The data I downloaded had two data columns (excepting the margin of error estimates): Number of Speakers and Number who spoke English "Less than very well". Here are the top five languages other than English spoken at home, along with the English only numbers for comparison. The proportion column represents what proportion of all speakers surveyed each language represents.
|Language||Number Of Speakers||Proportion|
"Chinese" represents people who wrote down "Chinese" as another language spoken at home. They also have reported numbers for Mandarin and Cantonese separately, but there's no way to apportion "Chinese" responses to one dialect or the other.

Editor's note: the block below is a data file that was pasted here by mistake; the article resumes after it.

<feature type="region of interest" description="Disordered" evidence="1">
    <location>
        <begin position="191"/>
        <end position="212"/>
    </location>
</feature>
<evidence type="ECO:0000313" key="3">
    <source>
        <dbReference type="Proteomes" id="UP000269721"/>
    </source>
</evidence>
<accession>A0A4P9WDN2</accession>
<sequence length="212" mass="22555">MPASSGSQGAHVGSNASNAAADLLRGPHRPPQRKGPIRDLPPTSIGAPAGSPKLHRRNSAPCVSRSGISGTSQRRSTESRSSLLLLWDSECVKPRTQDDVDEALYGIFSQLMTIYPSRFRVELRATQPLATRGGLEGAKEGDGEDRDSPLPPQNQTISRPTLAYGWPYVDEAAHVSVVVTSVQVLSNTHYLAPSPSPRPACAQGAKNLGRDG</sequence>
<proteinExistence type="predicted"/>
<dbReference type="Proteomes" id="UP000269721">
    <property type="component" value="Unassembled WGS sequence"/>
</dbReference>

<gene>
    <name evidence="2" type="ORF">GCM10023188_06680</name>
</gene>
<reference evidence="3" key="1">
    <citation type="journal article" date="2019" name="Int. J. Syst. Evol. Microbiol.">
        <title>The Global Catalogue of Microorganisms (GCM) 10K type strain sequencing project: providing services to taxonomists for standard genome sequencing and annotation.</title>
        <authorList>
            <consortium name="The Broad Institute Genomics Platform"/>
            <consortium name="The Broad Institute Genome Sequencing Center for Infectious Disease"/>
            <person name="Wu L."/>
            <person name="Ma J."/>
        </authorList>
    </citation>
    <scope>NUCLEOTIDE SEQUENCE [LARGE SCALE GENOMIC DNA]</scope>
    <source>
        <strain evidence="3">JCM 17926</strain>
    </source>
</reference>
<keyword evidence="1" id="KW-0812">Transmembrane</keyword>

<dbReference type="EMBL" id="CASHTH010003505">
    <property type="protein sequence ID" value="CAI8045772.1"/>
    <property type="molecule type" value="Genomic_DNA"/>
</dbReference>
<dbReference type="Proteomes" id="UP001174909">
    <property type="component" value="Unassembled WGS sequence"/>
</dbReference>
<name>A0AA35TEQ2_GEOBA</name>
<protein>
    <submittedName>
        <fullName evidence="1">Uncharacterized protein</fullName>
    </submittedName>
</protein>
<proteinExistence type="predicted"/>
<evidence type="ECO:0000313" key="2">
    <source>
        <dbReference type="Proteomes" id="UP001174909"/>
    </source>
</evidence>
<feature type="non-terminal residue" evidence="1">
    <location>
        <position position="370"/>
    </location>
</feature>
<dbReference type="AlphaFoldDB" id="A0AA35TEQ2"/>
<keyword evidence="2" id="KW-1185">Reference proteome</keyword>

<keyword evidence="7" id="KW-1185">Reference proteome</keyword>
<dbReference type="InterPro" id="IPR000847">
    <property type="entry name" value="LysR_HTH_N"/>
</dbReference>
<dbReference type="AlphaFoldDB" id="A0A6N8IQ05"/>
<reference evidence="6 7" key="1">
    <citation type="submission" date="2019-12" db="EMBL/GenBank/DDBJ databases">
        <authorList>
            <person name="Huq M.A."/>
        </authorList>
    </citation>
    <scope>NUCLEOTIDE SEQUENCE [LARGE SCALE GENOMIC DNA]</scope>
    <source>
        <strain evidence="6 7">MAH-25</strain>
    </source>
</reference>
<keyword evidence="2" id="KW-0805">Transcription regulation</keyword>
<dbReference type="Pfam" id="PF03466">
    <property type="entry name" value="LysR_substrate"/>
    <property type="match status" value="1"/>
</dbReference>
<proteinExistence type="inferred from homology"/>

I wondered whether there was a relationship between how many speakers of a language there were, and how many of those speakers spoke English less than very well. You might think that the larger the available speech community for a non-English language, the less need for English there would be.
The answer (at the national level mind you) looks to be "maybe a little," but there's a lot of variation.